Chancellor George Osborne is less than impressed with some of the broadcast coverge given to his last major set piece event yesterday in the form of the Autumn Statement.
Osborne denounced coverage of spending cuts to be delivered in the next parliament as "totally hyperbolic". The comments came after he was challenged with figures from an independent statistics body showing the scale of savings needed in the next parliament.
The Office for Budget Responsibility after digging into the figures found that £30bn of cuts to government departments would be needed to tackle the deficit. The statistical body said this would pose "significant challenges" for next government and that public spending could fall to its lowest level since the 1930s.
Osborne layed into BBC coverage on the Radio 4s Today Programme telling John Humphrys:
I thought the BBC would have learnt over the past four years that its totally hyperbolic coverage of spending cuts has not been matched by what has actually happened
He said listening to the BBC was like "listening to a rewind of 2010" and that "you had BBC correspondents saying Britain is returning to a George Orwell world of the Road To Wigan Pier".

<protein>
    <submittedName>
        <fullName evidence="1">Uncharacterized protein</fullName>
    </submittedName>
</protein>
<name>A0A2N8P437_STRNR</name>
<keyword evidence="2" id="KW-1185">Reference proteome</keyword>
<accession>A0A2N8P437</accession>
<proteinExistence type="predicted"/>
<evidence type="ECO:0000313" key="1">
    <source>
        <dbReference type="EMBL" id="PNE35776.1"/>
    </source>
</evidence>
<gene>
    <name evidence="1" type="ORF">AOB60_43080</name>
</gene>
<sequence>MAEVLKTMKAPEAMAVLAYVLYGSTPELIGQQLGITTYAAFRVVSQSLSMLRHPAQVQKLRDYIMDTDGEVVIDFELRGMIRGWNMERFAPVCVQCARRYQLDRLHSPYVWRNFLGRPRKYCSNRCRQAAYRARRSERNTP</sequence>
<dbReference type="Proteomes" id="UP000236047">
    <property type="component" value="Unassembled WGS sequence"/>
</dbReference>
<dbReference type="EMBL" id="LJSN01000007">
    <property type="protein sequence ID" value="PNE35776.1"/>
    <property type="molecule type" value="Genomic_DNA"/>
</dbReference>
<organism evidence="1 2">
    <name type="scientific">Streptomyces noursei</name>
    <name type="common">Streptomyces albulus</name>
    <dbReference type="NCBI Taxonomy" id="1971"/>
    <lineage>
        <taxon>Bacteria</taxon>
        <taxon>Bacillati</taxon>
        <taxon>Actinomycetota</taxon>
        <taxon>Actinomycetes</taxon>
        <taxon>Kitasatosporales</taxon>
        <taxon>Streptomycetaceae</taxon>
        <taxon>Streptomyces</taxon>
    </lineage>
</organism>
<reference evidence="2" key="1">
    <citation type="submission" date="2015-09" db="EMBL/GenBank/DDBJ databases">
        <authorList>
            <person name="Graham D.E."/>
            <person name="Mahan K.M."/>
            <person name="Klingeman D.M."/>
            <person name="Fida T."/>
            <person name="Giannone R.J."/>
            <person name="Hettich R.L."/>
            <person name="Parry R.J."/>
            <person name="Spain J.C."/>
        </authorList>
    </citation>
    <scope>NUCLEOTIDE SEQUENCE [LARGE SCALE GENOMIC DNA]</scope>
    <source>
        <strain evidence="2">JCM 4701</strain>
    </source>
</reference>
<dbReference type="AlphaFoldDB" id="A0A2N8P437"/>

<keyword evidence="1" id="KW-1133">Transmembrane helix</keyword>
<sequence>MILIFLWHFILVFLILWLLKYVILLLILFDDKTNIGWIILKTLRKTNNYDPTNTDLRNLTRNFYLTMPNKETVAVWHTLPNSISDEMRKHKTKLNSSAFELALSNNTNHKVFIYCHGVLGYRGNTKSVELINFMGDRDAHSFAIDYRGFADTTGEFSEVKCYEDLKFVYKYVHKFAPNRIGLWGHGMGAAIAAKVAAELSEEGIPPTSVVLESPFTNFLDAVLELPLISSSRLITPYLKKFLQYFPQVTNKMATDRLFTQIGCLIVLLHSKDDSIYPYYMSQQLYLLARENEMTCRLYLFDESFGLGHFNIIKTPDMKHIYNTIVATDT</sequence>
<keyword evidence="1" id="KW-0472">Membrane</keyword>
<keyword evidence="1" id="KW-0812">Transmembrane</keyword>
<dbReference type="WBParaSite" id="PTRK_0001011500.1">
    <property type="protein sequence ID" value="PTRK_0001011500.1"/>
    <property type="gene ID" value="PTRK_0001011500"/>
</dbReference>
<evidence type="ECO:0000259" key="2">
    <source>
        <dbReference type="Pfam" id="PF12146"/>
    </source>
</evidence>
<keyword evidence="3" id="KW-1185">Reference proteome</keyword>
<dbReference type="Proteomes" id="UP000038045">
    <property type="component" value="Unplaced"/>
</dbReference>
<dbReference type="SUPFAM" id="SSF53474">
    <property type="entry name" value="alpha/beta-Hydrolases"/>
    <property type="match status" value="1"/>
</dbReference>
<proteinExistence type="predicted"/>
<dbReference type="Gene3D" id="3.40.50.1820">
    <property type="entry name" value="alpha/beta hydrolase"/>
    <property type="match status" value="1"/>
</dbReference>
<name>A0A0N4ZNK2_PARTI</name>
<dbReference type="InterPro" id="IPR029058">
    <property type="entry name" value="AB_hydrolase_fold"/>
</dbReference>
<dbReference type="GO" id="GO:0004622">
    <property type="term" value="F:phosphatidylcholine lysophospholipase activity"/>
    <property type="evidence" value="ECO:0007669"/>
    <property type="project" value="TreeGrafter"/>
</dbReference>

The chancellor argued that the same criticisms had been made in 2010 and proved to be false. However, Osborne conceded that the coalition's task on deficit reduction "is not finished".
The Prime Minister's spokesman added:
The Prime Minister and Chancellor do think that is a hyperbolic descriptions which don't help us have what is important here which is a clear, and sensible and measured debate about the decisions that are being taken and that need to be taken in the future.
The BBC was having none of Osborne's criticism, issuing a statement saying:
We’re satisfied our coverage has been fair and balanced and we’ll continue to ask ministers the questions our audience want answered.
The chancellor pleased many of his backbenchers and those looking to buy property with his overhaul of stamp duty which benefit 98 per cent of home buyers. The abolition of the so-called "single-slab" rate is worth an estimated £800m a year.